Madrid 24 cities. (European Press) –
Aerobic exercise not only trains your muscles, but it can also prevent the development of fatty liver. A new study by the German Center for Diabetes Research (DZD), Helmholtz in Munich and University Hospital Tübingen, shows observable molecular adaptations, particularly mitochondria in the liver, in this process, according to the authors in the journal Molecular Metabolism.
Worldwide, one in four people has nonalcoholic liver disease (NAFLD), also called metabolic liver disease. Those affected often have type 2 diabetes, as well as an increased risk of developing cirrhosis and cardiovascular disease.
Furthermore, NAFLD is associated with increased mortality. There is talk of an imbalance between energy intake and energy consumption as a cause of disease. This leads to the formation of fatty deposits in the liver and, over time, impairs mitochondrial function, both of which are risk factors for developing hepatic insulin resistance and hepatitis.
How exercise modifies the liver’s adaptation to increased energy intake To prevent and treat nonalcoholic fatty liver, it is recommended that you modify your lifestyle with increased physical activity.
Scientists from the Institute of Clinical Chemistry and Pathological Biochemistry of the University Hospital Tübingen and the Research Institute for Diabetes and Metabolic Diseases (IDM) of the Helmholtz Institute Munich of the University of Tübingen investigated the extent to which regular exercise modifies the liver’s increased energy consumption and what role skeletal muscle plays in this process, In collaboration with colleagues from the Institute for Experimental Genetics (IEG) in Helmholtz Munich, the Leibniz Institute for Analytical Sciences in Dortmund and the Institute of Chemical Physics in Dalian (China).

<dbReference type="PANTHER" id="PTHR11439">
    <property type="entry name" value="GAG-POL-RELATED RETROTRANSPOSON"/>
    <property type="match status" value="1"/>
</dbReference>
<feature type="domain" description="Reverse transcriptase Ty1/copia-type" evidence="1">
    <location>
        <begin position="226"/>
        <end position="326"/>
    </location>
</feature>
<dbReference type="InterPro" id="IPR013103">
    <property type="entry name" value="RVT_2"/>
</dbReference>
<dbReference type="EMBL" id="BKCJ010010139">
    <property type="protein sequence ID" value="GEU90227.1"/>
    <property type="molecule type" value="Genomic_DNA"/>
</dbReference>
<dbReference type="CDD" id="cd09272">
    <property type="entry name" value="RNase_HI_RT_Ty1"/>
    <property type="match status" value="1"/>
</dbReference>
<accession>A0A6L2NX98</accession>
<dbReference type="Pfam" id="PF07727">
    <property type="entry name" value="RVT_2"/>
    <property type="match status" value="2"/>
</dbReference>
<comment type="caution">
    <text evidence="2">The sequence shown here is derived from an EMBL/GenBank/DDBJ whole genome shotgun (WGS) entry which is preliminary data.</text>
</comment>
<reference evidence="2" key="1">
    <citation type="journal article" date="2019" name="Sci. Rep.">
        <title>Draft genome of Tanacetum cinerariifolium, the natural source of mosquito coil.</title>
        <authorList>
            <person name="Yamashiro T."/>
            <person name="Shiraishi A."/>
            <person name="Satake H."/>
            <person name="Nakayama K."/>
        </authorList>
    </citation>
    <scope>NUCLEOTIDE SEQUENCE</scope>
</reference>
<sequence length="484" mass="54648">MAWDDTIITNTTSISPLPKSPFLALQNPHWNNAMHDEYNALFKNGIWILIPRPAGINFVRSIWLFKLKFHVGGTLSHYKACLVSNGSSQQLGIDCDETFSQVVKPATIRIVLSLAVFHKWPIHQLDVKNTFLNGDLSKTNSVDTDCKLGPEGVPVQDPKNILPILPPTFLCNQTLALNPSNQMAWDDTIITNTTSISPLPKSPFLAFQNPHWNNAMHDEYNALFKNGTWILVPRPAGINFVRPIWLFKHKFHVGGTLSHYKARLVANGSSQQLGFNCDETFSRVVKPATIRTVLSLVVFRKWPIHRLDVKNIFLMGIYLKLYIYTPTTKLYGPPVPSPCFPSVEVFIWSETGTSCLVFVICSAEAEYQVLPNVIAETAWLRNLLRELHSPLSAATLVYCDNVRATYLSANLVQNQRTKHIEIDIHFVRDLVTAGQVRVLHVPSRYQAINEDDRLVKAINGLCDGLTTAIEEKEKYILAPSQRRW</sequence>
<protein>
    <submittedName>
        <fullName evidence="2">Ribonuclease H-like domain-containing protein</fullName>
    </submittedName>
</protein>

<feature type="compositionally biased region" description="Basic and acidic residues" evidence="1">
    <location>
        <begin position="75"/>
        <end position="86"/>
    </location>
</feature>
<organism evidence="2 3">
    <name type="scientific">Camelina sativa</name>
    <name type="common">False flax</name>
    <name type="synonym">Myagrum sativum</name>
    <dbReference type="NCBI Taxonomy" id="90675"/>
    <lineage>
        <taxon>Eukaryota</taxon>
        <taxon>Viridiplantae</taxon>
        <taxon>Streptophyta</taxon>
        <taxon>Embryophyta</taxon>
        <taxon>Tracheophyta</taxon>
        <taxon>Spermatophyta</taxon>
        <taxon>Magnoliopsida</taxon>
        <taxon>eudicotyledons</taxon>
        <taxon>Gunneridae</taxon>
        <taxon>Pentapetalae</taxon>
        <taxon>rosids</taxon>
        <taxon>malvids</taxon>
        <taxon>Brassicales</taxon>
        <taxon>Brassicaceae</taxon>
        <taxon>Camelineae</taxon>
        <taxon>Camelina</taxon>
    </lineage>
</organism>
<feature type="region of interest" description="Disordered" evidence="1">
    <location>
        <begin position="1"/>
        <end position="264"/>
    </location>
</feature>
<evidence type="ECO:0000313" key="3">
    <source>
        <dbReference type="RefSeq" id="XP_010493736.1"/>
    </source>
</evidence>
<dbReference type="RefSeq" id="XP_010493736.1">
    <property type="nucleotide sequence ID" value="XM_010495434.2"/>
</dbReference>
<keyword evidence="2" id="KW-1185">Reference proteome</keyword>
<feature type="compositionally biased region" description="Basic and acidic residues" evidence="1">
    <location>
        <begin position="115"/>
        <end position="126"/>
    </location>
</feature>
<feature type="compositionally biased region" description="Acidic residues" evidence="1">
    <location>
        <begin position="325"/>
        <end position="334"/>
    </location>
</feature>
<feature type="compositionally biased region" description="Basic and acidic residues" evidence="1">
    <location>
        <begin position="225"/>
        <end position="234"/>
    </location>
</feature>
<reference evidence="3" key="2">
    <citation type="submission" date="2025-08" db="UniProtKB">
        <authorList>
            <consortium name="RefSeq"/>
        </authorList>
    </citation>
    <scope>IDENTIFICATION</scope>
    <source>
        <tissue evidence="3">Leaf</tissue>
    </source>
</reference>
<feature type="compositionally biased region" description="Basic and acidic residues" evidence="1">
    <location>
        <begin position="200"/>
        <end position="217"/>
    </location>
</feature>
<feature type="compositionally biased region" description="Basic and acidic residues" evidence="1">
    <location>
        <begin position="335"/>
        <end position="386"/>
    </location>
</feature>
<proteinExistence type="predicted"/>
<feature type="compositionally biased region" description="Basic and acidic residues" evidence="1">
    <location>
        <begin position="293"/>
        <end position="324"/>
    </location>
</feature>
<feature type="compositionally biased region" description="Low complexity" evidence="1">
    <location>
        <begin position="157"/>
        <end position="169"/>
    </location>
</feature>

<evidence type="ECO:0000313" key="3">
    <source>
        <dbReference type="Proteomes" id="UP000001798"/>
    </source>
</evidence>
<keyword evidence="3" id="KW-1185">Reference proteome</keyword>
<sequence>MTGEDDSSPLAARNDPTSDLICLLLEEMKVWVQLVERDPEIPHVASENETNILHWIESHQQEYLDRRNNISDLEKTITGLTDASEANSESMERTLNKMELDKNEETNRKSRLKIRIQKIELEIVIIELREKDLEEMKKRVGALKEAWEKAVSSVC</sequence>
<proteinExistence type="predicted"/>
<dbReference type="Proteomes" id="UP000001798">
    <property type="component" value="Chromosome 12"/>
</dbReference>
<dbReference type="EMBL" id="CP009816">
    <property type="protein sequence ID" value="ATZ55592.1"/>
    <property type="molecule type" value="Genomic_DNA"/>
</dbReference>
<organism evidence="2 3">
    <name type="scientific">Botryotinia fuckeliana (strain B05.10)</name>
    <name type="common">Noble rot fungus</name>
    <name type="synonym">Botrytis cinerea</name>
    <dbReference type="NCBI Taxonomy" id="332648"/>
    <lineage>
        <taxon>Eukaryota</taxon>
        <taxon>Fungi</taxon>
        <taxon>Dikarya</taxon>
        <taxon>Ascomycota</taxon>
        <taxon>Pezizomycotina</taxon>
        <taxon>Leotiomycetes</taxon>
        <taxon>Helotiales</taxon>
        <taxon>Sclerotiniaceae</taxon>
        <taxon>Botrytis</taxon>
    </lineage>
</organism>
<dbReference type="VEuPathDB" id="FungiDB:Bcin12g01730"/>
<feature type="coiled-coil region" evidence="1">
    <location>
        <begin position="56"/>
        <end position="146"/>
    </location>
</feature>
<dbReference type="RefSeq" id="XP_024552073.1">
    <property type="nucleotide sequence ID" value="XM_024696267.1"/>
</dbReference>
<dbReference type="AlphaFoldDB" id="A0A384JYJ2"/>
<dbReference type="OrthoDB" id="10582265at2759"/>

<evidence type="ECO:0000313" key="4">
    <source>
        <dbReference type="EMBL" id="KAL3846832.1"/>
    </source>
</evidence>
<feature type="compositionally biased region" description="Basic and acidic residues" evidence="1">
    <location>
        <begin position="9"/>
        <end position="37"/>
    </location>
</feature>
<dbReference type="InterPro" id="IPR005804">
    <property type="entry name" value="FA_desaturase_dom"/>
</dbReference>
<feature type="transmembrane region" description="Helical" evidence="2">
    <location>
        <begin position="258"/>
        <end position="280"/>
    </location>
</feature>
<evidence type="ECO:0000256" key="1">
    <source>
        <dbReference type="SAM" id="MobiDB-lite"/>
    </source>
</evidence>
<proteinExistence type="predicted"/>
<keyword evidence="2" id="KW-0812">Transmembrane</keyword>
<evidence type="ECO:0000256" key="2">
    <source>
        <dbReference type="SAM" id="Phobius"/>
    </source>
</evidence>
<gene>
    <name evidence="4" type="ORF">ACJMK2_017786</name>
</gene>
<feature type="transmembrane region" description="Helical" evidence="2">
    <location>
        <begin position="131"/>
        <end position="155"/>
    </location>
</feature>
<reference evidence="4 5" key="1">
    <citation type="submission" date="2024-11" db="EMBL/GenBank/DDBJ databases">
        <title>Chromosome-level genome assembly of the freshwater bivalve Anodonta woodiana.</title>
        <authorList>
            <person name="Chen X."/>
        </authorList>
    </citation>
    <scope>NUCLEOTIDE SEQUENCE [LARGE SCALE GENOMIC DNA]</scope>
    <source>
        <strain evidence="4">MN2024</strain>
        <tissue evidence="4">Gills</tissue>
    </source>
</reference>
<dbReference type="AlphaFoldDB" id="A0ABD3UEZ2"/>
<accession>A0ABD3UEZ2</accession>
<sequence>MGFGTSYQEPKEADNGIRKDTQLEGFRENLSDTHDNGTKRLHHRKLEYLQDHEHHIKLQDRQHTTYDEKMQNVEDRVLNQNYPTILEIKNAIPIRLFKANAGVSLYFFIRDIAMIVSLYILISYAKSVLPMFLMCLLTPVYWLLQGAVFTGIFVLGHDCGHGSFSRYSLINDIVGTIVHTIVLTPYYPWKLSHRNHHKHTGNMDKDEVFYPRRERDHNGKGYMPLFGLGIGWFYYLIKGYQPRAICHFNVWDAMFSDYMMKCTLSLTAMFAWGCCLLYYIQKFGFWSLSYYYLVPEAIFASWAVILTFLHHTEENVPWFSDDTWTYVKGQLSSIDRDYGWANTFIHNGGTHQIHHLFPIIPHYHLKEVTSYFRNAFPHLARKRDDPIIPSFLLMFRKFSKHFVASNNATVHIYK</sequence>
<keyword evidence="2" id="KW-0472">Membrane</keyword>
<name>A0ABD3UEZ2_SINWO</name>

In the study, conducted by Dr. Miriam Howeney and Lisa Kapler, mice were fed a high-energy diet. Some also received regular treadmill training. After the six-week intervention, the researchers examined the animals’ liver and muscles for changes in transcriptome, mitochondrial protein, lipid composition, and mitochondrial function.
The results showed that training regulates important enzymes that break down glucose and fructose in the liver, as well as pyruvate metabolism in the mitochondria. Thus, substrate loading for mitochondrial respiration and lipid synthesis can be reduced.
As a result, less fat is stored in the liver and specific fats, such as diacylglycerol types, are reduced. In addition, glucose control is improved in exercise-trained mice. In addition, increasing the respiratory capacity of the skeletal muscles relieves the metabolic stress on the liver.
Systems Biology data provides a comprehensive view of the molecular adaptation of liver and muscle to high-energy diet, training, and combined effects.
“The results fit very well with approaches to ongoing clinical studies that test inhibitors against some of the targets found here, such as the mitochondrial pyruvate transporter,” highlights DZD scientist Dr. Cora Wiegert, study leader, and professor of molecular diabetes at the University Hospital Tübingen. “They also showed that regular physical activity simultaneously regulates many targets as key nodes in metabolic pathways, an effect that cannot be achieved with monotherapy.”
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